Challenges facing LGBT elders
Challenges facing LGBT elders
Lesbian, gay, bisexual and transgender (LGBT) face a number of particular concerns as they age. They often do not access adequate health care, affordable housing or other social services that they need due to institutionalized heterosexism. Existing regulations and proposed policy changes in programs like Social Security or Medicare, which impact millions of LGBT elders, are discussed without a LGBT perspective engaging the debate.
Federal programs designed to assist elderly Americans can be ineffective or even irrelevant for LGBT elders. Several studies document widespread homophobia among those entrusted with the care of America's seniors. Most LGBT elders do not avail themselves of services on which other seniors thrive. Many retreat back into the closet, reinforcing isolation. Several federal programs and laws blatantly treat same-sex couples differently from married heterosexual couples. For example:
- Social Security pays survivor benefits to widows and widowers but not to the surviving same-sex life partner of someone who dies. This may cost LGBT elders $124 million a year in unaccessed benefits.
- Married spouses are eligible for Social Security spousal benefits, which can allow them to earn half their spouse's Social Security benefit if it is larger than their own Social Security benefit. Unmarried partners in lifelong relationships are not eligible for spousal benefits.
- Medicaid regulations protect the assets and homes of married spouses when the other spouse enters a nursing home or long-term care facility; no such protections are offered to same-sex partners.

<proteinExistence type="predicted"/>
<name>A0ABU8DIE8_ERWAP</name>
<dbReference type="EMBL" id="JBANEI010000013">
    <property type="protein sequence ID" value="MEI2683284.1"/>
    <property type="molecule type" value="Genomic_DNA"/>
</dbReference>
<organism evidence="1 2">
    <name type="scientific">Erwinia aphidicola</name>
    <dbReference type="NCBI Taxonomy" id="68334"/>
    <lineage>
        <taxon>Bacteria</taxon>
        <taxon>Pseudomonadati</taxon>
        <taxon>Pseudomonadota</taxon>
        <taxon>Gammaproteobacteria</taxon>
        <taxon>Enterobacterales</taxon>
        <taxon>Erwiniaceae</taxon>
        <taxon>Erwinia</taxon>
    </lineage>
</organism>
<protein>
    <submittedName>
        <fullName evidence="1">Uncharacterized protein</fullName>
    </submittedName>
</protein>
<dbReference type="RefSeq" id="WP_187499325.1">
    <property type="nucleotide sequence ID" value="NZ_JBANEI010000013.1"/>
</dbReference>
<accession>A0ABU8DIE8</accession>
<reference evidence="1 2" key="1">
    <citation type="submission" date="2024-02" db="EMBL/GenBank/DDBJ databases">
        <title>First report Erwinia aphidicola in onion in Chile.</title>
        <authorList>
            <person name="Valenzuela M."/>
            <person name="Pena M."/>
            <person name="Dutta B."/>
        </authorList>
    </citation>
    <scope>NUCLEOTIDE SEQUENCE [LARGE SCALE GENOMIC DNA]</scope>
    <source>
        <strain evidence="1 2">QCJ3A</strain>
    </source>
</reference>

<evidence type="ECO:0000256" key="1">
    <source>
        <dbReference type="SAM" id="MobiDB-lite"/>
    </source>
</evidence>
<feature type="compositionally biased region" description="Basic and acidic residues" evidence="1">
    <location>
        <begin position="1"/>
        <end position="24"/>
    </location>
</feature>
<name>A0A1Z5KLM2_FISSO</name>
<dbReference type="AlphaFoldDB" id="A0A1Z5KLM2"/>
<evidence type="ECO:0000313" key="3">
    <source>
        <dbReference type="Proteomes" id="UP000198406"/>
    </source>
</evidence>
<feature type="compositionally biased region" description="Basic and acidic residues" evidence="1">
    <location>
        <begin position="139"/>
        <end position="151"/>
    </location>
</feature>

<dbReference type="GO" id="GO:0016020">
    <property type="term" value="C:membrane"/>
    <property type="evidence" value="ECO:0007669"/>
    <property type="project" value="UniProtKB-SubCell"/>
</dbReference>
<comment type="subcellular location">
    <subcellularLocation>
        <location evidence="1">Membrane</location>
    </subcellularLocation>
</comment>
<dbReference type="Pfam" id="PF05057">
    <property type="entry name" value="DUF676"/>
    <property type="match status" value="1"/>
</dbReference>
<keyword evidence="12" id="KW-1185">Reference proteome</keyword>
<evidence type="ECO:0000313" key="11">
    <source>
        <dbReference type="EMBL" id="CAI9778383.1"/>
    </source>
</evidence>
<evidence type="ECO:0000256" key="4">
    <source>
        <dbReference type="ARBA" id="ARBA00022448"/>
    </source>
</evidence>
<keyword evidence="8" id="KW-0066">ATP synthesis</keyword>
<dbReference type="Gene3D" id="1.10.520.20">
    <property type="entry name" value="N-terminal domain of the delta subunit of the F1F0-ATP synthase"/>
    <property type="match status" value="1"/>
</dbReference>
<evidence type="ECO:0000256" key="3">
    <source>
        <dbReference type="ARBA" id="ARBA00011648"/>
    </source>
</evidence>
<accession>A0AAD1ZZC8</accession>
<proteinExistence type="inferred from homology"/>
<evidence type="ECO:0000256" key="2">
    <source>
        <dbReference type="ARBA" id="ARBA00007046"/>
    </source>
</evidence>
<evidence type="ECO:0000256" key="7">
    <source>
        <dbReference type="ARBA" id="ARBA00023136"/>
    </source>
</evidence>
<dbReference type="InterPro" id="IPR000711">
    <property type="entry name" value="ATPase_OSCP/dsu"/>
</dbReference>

- Tax laws and other regulations of 401(k)s and pensions discriminate against same-sex partners, costing the surviving partner in a same-sex relationship tens of thousands of dollars a year, and possibly more than $1 million during the course of a lifetime.
- Even the most basic rights such as hospital visitation or the right to die in the same nursing home are regularly denied same-sex partners.
- Many LGBT elders experience social isolation and ageism within the LGBT community itself.
These issues, often compounded by racism and other kinds of discrimination, demand the attention of policymakers, service providers and activists working on behalf of, and with, the elderly. As LGBT people grow older, they enter a world of services that may not be familiar with LGBT people. Some activists have created LGBT-specific service organizations for the aged, including Services and Advocacy for Gay, Lesbian, Bisexual & Transgender Elders (SAGE), Gay & Lesbian Outreach to Elders and Pride Senior Network. These types of programs are not available in all parts of the country and cannot provide all the services needed. This is particularly true in rural areas.
A number of problems faced by LGBT elders also stem from the fact that they often do not have the same family support systems as heterosexual people. LGBT elders are among the most invisible of all Americans. Little is known about LGBT elders because of the widespread failure of governmental and academic researchers to include questions about sexual orientation and gender identity in their studies of the aged. Legal and policy frameworks which have traditionally excluded LGBT people engender social and economic consequences which deny LGBT elders access to financial resources and community support networks.
The need to make broad assumptions about the size of the LGBT elderly population underscores one of the major problems in understanding the needs of this population. LGBT elders are not only underserved, they are also understudied. There is an overall lack of empirical demographic data on LGBT people of any age, but data on LGBT seniors are particularly limited. Very little literature examines the lives of older LGBT people, and that which actually does exist has many limitations. Most samples over-represent white gay men from urban areas with middle or upper incomes, and under-represent women, people of color, low-income people or residents of suburban and rural regions. In addition to a policy agenda, a research agenda is urgently needed.
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